It's not *that* difficult to get around the holes and still get valid data, and you don't know the holes are actually where the important data is. If you sand the oxide off the platters, you actually get to scramble the bits.

ChrisA
May 28, 2008, 05:09 PM
Now I've got her on a MacBook (she was willing to give it a go), and she'll use VMware for those Windows programs she has to have. Her files will be on the Mac side; so Time Machine will make it trivial to back up. Hopefully I won't have to worry about data loss ever again.

Hey, one thing to remember when discarding even a crashed drive: DESTROY IT. Put a drill bit through it in several places; or open it up and use pliers on the platters. Or both. :D

Time Machine is nice but not fool proof. To be safe data needs to be on three different media and at two different geographical locations. TM does you no good if there is a house fire or someone breaks in the takes all your computer stuff. You need an off-site backup too. If the data is important and you want it to be around for a while yuo have to use some other system in addtion to TM. I am pretty sure that in 100 years there will be very few 100 year old photos, our era will disapear.

As for disk recovery. Once I watched a technician apply some kind of magnetic dye to the the magnetic media and then you could see under a good loupe or low power microscope the bits. The dye changed color based on the the magnetic feild recored in the media. It would not be easy but give enough time and money one could recover data even from a bent plater. If you can just overwrite the data it's easier and works beter.

Westside guy
May 28, 2008, 06:40 PM
Time Machine is nice but not fool proof. To be safe data needs to be on three different media and at two different geographical locations.

I'm not that worried about fire - probably because I've never had one. :D Now I HAVE had multiple hard drive crashes, dating back to the 1980s...

termina3
May 28, 2008, 06:45 PM
It's not *that* difficult to get around the holes and still get valid data, and you don't know the holes are actually where the important data is. If you sand the oxide off the platters, you actually get to scramble the bits.

What about a very large magnet?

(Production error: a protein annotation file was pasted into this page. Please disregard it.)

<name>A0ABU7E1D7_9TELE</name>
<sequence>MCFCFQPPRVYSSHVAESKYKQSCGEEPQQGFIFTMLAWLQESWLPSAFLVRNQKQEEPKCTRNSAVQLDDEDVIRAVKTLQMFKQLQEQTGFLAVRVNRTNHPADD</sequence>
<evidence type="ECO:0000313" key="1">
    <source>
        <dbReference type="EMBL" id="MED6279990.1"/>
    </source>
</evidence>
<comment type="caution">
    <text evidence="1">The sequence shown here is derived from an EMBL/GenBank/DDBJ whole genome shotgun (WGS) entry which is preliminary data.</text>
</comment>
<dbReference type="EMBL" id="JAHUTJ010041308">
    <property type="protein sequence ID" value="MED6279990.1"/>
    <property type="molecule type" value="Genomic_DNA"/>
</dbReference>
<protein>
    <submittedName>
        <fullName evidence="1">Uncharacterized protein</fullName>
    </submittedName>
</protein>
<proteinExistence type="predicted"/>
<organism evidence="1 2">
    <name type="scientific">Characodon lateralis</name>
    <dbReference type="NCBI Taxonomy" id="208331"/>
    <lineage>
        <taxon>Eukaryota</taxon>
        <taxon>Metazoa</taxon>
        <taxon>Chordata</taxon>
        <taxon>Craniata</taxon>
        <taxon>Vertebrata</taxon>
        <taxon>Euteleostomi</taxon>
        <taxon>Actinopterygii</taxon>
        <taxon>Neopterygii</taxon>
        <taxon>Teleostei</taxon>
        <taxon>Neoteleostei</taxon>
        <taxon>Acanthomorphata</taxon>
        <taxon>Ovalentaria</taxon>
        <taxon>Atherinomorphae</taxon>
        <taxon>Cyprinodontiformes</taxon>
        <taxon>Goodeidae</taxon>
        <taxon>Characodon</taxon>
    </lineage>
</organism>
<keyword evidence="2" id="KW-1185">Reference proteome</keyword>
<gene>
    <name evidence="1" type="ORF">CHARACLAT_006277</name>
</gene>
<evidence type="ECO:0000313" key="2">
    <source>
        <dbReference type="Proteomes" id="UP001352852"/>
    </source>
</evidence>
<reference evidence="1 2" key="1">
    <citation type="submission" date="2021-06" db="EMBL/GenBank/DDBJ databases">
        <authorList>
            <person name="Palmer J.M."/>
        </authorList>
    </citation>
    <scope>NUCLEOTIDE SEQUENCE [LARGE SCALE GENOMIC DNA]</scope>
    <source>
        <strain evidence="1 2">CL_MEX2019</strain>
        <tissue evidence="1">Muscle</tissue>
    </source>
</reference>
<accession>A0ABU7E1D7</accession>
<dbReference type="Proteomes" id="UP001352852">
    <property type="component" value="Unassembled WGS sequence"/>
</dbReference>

Westside guy
May 28, 2008, 08:07 PM
It's not *that* difficult to get around the holes and still get valid data, and you don't know the holes are actually where the important data is. If you sand the oxide off the platters, you actually get to scramble the bits.

If my hard disk has crashed, I'm not particularly worried about NSA getting stuff off of it - they're free to go to the trouble if they want. What I do care about is the kiddie that's bought a bunch of hard drives at surplus that's going to look for peoples' personal info. People that have the means to get at the data on a physically destroyed drive also have better, easier ways to get that data if they really want.

If I'm discarding a functional hard drive, I've found Darik's Boot and Nuke to be very handy - and before that, its predecessor from one of our C&C folks at U of W (had to look it up - Autoclave). Guess I haven't yet discarded a Mac drive though (yeah I know about dd and /dev/random).

termina3
May 28, 2008, 09:20 PM
(yeah I know about dd and /dev/random).

I don't. Enlighten me (please!)

compuwar
May 29, 2008, 12:56 PM
What about a very large magnet?

If you disassemble the drive, yes, otherwise it tends to be difficult to get enough power to affect the entire drive- there are specs for it, but it's just too much hassle unless you're doing bulk destruction and get get someone to melt them down for you.

compuwar
May 29, 2008, 01:06 PM
If my hard disk has crashed, I'm not particularly worried about NSA getting stuff off of it - they're free to go to the trouble if they want. What I do care about is the kiddie that's bought a bunch of hard drives at surplus that's going to look for peoples' personal info.


I talked to Peter Gutmann shortly after he appropriated a microscope to test the NSA patent's real-world applicability. I've seen electron microscopes going for $300 at school surplus sales. It quite depends on what you're protecting (my drives tend to have very interesting things on them.)

However, while the microscopy option is interesting, it's more interesting for "wiped" drives and taking the track-to-head-position variances over the life of the drive into account. To just read a drive that's got some holes in it, you simply need a head at the right height and with the right characteristics- and those are easy to come by...


People that have the means to get at the data on a physically destroyed drive also have better, easier ways to get that data if they really want.